Ear wax is one of those body fluids that evokes a polarizing reaction in most people–one of fascination or utter disgust. Hidden inside our body’s sole cul de sac, it is rarely discussed in polite society. We take it for granted, except when we are being naughty and dig in our ears with cotton swabs even though we know we’re not supposed to. When wax builds up and blocks our hearing, we resent it. Although we judge ear wax harshly, we are lucky to have it. Along with its role in protecting our ears, wax has had a surprising variety of other uses over the years. And just like its smell, these uses may fascinate or disgust.
Ear wax wasn’t always a dirty little secret.
In the 1800s, before the invention of Chapstick (and perhaps a precursor to it), people used it as lip balm. Lydia Maria Child memorialized this use in her book from 1828, The American Frugal Housewife, a must-read at the time for every homemaker.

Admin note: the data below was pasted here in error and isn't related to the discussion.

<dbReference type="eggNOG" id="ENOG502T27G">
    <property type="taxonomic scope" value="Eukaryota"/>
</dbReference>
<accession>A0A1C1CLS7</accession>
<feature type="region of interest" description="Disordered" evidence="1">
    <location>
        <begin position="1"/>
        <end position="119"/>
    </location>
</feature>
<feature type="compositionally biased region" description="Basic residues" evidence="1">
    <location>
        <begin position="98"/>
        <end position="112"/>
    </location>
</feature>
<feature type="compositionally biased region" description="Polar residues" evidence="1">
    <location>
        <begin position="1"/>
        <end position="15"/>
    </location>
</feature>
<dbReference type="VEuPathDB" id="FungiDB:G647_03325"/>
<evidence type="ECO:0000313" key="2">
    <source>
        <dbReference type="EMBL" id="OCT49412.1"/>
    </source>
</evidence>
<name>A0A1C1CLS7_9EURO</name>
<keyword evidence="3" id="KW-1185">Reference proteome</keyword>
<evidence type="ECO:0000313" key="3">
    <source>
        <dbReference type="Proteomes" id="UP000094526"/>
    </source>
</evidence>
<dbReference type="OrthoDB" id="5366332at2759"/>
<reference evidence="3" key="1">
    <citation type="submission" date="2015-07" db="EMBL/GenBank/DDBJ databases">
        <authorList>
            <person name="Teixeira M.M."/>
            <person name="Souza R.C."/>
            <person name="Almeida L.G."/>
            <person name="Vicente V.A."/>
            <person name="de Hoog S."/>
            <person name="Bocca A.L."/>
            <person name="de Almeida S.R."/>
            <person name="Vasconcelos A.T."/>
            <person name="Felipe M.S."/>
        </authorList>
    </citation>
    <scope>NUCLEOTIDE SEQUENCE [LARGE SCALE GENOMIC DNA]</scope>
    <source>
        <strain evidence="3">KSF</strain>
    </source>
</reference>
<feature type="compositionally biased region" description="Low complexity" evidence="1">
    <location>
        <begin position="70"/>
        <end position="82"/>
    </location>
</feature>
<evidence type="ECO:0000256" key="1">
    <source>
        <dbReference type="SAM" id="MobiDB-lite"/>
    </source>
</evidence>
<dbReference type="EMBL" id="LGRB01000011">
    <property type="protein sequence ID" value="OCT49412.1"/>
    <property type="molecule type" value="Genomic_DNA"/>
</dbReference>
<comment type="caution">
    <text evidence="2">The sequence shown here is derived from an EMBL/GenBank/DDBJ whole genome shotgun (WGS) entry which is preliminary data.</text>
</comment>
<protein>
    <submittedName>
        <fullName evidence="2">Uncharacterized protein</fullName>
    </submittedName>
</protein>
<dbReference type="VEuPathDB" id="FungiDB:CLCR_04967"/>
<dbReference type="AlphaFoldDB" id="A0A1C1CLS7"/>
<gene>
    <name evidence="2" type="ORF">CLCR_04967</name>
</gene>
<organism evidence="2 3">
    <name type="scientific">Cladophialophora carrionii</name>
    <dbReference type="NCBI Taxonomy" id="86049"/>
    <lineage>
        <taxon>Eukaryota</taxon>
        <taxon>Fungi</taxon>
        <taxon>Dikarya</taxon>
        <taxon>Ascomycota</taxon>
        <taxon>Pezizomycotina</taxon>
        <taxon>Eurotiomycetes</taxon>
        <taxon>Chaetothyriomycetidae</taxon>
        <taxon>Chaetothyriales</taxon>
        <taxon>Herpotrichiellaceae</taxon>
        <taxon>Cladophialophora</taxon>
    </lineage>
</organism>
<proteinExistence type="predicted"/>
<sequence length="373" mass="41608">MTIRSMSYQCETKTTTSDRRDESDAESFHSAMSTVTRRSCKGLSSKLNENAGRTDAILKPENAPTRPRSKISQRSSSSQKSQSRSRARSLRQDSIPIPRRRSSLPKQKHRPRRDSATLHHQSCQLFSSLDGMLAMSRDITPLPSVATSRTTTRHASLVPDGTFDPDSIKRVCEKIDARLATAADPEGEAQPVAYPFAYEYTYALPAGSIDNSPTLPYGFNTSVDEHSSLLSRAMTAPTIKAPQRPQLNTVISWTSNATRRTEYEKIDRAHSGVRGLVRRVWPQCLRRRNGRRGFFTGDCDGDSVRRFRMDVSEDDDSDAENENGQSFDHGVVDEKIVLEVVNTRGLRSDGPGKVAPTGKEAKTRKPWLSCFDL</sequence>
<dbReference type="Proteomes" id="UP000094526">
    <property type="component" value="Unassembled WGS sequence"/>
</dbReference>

In a later edition, she suggested using ear wax as a salve for puncture wounds. It probably wasn’t much use against tetanus, but, back then, they couldn’t just reach for Neosporin. Before sewing machines, seamstresses smeared a dab of ear wax on the end of their thread to keep it from fraying; something to consider the next time you snuggle underneath your grandmother’s heirloom quilt.
More recently, there has been research on the medical uses of ear wax. Some have called it a “neglected biological matrix” because it is easily sampled and readily available but rarely used. Ear wax provides information about ethnicity, gender, diet, and exposure to pollutants. One group of researchers diagnosed diabetes mellitus through ear wax. The same group has studied the use of ear wax in diagnosing drug abuse, intoxication, and even cancer.